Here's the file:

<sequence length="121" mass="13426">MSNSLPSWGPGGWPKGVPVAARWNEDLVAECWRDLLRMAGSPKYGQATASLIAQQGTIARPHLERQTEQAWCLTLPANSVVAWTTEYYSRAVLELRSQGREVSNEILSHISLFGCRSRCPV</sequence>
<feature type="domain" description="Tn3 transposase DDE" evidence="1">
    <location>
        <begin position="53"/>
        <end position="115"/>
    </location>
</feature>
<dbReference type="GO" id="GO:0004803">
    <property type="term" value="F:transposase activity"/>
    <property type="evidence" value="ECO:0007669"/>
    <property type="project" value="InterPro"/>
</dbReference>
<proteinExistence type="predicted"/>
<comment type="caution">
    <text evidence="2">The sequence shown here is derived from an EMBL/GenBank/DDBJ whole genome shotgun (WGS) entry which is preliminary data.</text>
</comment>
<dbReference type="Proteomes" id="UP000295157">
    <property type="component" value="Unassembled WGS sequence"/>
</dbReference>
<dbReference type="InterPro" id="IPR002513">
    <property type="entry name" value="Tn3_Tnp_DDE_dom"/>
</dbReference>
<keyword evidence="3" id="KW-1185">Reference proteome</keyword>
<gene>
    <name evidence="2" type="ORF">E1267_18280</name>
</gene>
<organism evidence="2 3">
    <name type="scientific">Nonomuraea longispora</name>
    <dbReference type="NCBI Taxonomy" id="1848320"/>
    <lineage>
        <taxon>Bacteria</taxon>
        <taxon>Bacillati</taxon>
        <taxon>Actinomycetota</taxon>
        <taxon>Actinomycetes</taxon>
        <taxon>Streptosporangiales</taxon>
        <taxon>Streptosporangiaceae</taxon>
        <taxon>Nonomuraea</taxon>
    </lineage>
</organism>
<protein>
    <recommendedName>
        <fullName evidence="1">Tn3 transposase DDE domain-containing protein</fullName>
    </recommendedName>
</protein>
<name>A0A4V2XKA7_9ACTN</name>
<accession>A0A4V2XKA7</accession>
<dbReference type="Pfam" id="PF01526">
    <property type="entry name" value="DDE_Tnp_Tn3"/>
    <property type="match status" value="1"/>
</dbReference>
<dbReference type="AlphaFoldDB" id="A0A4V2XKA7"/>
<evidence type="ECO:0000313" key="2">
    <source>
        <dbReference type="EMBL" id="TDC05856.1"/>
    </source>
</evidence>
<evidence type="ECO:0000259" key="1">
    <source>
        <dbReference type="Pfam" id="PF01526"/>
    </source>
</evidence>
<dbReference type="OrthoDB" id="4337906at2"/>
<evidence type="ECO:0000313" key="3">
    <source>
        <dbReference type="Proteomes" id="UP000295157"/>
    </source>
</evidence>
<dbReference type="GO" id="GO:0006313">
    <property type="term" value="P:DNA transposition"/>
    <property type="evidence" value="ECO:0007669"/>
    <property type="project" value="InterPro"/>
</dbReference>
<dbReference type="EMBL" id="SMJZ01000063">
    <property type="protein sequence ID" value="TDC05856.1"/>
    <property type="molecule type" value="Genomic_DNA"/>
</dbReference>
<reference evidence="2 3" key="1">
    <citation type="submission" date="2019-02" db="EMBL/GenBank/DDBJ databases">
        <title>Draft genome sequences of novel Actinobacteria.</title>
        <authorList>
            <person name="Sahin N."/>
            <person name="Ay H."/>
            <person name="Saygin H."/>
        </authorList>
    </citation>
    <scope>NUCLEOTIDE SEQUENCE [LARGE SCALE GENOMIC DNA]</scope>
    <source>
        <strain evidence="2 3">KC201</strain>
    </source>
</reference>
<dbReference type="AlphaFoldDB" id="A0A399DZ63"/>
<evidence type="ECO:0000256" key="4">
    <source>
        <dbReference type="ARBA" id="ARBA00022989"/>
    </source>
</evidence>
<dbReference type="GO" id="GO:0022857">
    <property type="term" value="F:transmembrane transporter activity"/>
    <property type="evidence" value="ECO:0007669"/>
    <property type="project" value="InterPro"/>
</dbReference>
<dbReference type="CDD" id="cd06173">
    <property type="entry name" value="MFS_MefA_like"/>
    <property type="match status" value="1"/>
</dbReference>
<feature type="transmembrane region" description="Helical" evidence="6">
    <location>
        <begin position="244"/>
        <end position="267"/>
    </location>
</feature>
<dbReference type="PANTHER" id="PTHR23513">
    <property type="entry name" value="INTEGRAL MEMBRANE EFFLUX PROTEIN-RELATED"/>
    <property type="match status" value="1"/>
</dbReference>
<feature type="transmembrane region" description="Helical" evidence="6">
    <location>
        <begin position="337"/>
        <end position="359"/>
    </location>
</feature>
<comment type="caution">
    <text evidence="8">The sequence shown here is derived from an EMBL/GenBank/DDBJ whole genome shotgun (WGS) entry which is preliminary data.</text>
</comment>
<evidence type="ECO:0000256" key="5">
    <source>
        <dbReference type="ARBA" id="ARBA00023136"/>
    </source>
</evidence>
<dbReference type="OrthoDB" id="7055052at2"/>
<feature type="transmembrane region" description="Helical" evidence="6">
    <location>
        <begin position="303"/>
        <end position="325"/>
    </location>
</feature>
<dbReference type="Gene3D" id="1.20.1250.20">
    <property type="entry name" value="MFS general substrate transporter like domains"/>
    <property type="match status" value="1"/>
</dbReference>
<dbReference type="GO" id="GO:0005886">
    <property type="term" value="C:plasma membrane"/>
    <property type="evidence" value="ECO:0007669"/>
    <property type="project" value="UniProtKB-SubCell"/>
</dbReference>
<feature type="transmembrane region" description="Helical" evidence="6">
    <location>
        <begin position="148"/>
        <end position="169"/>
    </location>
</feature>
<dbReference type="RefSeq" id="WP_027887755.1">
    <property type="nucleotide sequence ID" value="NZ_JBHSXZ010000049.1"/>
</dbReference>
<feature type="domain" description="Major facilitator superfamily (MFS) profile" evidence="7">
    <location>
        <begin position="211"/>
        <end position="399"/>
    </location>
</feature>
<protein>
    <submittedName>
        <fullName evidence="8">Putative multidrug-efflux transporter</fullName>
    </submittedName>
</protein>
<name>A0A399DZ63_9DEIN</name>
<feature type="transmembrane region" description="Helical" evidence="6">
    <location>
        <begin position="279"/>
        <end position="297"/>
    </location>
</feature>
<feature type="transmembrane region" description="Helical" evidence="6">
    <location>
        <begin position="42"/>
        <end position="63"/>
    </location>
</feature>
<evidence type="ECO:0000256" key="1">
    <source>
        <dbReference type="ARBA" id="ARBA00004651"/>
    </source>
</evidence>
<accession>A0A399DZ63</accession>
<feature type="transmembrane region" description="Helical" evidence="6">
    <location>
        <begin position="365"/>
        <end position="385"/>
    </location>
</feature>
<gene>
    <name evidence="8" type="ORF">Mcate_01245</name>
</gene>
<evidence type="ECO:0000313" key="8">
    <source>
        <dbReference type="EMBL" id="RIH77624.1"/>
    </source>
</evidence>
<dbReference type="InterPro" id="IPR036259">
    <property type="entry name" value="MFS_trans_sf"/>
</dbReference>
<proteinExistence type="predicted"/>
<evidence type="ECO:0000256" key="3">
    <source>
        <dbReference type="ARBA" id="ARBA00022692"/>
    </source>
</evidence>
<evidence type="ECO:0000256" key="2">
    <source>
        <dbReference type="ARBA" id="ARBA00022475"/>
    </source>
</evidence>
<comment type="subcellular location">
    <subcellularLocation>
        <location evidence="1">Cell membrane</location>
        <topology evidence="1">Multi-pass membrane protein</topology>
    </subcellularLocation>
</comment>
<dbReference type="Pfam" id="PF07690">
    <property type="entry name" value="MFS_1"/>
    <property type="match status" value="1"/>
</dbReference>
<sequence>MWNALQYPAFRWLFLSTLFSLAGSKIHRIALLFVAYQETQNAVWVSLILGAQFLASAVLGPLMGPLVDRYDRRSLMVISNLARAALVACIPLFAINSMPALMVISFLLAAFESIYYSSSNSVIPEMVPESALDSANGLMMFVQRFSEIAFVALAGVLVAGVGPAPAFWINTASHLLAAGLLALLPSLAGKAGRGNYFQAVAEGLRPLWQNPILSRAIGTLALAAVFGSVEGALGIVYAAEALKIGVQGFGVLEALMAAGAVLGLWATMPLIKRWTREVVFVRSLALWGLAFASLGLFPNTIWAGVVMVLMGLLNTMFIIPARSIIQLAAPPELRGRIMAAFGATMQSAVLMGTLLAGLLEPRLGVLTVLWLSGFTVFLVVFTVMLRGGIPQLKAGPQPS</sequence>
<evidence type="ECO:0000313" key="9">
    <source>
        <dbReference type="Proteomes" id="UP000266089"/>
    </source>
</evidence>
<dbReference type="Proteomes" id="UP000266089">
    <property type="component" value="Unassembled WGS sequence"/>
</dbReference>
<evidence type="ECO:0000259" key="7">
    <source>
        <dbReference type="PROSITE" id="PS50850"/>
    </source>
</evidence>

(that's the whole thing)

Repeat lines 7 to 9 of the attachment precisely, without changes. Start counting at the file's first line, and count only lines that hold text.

</feature>
<dbReference type="GO" id="GO:0004803">
    <property type="term" value="F:transposase activity"/>